I’m sharing my thoughts on my February 2017 Reading Challenge picks, but first…

Wondering how I pick my books, where I get them, and how I choose which ones to read?

My Reading Challenge choices are based on personal interest and the fact that they fit my monthly theme. Then I either check them out of my local library or buy them. (If you’re wondering, it does help authors to check their books out of a library – it keeps that book in circulation longer and helps the library’s collection department know that at least one of its patrons is interested in that author, which might make it more likely the library will buy their next book.)

I’m not able to read all of my monthly choices (I wish) so, just because I’m giving my thoughts on some and not others, doesn’t necessarily mean they were the best of the bunch. And my site’s not monetized, so I don’t make any money if you choose to buy these books. (That’s why I often link to Goodreads, although not always).

I encourage everyone to get their books from a wide variety of places. Amazon, sure. We all do. But try to make it a point to buy from other vendors from time to time — and remember to check books out of your local library! It supports both the author and your library. 🙂

IndieBound: Find books at local independent book stores.

WorldCat: Find books at local libraries.

Shades of Milk and Honey

Features Jane Ellsworth, master glamour manipulator, and her sister, Melody, an au naturale beauty.

Months ago – just after the New Year – this was the first book I grabbed after the insanity of the holidays. It had been on my TBR list forever and I thought it would be interesting, fun, and even somewhat soothing after December’s mania. I was right. (Unfortunately, I didn’t know I’d be doing a reading challenge at the time, so I didn’t take good notes.) I do, however, remember liking many things about the book:

The magic – I love glamour magic. Fara Vanderlin from my Noon Onyx series also works with glamours and I love to see what other authors do with this type of magic. I liked that Jane refused to enhance her own appearance but was fantastic at creating sensory tableaus that incorporated not just the visual, but also other senses like sound, smell, and touch. It was fascinating that, in this society, people used galmourists like interior decorators. The richer someone was, the better glamourist they could hire. And the way the magic worked — weaved, woven, layered — was pretty cool.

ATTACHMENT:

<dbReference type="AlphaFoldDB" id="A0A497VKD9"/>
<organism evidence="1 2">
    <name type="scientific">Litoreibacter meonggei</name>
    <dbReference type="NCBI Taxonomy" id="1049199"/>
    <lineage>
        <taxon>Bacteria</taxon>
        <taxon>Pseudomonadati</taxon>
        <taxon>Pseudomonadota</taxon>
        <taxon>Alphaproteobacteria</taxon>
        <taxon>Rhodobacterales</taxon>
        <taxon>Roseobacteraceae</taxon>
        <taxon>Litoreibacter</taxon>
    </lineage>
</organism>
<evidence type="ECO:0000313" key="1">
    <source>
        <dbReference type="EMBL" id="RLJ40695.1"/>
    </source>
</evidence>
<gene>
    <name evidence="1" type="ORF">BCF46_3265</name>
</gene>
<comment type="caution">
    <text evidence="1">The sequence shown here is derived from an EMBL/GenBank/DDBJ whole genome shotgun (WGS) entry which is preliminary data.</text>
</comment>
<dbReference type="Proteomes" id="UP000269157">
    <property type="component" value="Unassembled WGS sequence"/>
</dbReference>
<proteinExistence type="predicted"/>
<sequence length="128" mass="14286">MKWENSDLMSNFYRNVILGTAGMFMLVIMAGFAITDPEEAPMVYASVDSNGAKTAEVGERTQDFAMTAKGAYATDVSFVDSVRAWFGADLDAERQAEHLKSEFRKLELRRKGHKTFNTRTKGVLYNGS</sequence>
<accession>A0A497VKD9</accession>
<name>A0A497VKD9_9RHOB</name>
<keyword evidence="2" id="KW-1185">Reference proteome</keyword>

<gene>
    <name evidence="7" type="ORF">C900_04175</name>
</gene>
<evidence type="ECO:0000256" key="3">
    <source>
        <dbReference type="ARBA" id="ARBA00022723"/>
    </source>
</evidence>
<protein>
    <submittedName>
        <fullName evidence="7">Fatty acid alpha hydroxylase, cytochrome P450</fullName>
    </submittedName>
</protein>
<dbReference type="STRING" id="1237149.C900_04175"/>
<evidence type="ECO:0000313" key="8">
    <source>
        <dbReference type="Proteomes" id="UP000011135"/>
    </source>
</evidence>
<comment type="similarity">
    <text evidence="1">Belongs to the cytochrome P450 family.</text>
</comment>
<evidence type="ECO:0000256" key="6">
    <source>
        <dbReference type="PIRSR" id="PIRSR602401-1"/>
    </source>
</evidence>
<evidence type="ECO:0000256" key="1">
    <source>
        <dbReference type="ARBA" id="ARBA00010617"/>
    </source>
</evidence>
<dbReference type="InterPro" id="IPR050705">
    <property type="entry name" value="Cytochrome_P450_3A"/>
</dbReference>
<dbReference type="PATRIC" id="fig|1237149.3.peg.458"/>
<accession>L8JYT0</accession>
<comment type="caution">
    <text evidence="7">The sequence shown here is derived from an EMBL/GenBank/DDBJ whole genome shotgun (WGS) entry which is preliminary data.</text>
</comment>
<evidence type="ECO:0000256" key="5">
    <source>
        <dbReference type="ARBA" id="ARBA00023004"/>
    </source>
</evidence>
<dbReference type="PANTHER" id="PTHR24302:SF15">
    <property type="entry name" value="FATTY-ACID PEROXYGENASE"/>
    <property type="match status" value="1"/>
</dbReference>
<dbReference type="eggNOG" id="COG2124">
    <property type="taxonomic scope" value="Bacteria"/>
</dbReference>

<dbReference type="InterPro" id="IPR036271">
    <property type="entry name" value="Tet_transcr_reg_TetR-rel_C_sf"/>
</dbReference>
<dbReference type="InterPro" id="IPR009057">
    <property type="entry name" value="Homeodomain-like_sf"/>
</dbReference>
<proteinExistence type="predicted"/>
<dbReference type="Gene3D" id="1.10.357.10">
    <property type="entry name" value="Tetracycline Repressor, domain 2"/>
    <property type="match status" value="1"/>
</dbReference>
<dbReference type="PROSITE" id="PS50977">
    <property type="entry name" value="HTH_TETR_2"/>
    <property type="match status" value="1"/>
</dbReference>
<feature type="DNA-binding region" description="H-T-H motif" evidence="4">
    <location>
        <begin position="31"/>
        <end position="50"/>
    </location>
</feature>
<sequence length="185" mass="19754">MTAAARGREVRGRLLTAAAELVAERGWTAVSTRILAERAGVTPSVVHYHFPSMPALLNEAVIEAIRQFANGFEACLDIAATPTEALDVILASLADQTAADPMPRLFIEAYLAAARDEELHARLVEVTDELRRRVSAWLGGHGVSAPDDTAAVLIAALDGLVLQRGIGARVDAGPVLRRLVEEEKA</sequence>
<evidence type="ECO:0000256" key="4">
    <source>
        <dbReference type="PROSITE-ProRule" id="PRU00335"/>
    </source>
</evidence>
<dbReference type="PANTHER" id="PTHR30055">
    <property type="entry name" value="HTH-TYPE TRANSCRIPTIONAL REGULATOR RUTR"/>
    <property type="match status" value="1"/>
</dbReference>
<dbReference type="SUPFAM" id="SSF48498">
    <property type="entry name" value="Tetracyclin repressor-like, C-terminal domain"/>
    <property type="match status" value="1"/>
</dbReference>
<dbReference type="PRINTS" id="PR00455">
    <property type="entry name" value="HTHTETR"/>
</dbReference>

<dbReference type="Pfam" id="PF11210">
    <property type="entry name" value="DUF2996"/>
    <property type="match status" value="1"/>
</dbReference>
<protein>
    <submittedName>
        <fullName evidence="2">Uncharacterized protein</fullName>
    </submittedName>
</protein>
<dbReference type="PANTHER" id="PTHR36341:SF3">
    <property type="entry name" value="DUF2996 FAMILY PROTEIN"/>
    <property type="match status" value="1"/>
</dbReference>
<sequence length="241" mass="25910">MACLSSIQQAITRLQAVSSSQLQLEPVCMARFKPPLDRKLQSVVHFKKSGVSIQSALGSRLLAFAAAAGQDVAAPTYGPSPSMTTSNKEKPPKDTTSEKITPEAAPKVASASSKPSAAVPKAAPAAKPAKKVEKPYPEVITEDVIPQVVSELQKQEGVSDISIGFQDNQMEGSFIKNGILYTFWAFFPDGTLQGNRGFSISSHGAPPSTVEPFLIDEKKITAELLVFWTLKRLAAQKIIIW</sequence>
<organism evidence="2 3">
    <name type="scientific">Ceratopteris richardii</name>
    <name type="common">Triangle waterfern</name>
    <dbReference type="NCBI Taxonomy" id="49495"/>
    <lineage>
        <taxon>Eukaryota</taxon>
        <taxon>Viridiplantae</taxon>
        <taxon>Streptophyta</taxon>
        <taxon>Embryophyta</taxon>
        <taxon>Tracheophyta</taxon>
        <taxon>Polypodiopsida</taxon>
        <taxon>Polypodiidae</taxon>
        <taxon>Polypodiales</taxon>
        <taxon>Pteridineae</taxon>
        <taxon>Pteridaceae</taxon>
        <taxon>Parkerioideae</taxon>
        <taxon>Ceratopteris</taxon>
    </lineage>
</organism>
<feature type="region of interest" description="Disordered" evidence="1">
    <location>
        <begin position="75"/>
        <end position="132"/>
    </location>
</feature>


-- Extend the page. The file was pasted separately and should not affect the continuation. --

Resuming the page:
It wasn’t a retelling – the story was set in an alternate version of Regency England, but it wasn’t based on any specific Jane Austen novel. I love a good redux, but it’s more impressive when writers use their inspirations as jumping off points.

The cover to the next book! There are a total of five books in the Glamourist Histories series. The cover of the second, Glamour in Glass, features a Regency heroine (I assume Jane) in… well, shades of milk and honey – but with bubbles. Makes me curious to say the least.

Heartstone

This was a retelling… of Pride and Prejudice, but with dragons. Tell me you can resist that. 😀

In the beginning, there were a lot of creatures and names to keep straight. There were wyverns, dragons, gnomes, and gryphons… beoryns, lamias, nakla, khela… Tekari, Shani…

There were Brysneys instead of Bingleys, Bentaines instead of Bennets, Daireds instead of Darcys, but I became immersed in the story soon enough.

The Fourfold God was interesting: Janna—Provider, She Who Sustains; Mikla—Protector, Shield of the Faithful; Odei—Creator, He Who Begins; and Thell—the Unmaker (i.e. Death).

And I liked that none of the characters seemed to be an exact replica of their match in P&P.

After reading it, I wished two things:

  1. That I’d chosen Pride and Prejudice and Zombies, instead of Sense and Sensibility and Sea Monsters as my third book choice for February; and
  2. That I’d had time to read another book in February.

It would have been neat to see how Elle Katherine White’s retelling differed from Seth Grahame-Smith’s. (Have you read P&P&Z? What did you think? Are you wondering why I picked Sea Monsters over Zombies? Because the cover reminded me of Bill Nighy’s Davy Jones from Pirates of the Caribbean. And because I felt like Zombies had gotten more than enough attention with the movie.) 

In lieu of my thoughts on Sense and Sensibility and Sea Monsters, I offer you its You Tube book trailer link. Absolutely worth the two minutes or so it takes to watch.

My final thought on Heartstone: Giving the Drakaina (the dragon queen) some of the characteristics of Lady Catherine de Bourgh was a nice touch.

So, how about you? Did you read any of my Feb 2017 Reading Challenge picks? Are you reading anything else? Can you think of any other Jane Austen-inspired fantasy? If so, let me know in the comments! Tomorrow, I’ll share March’s reading picks.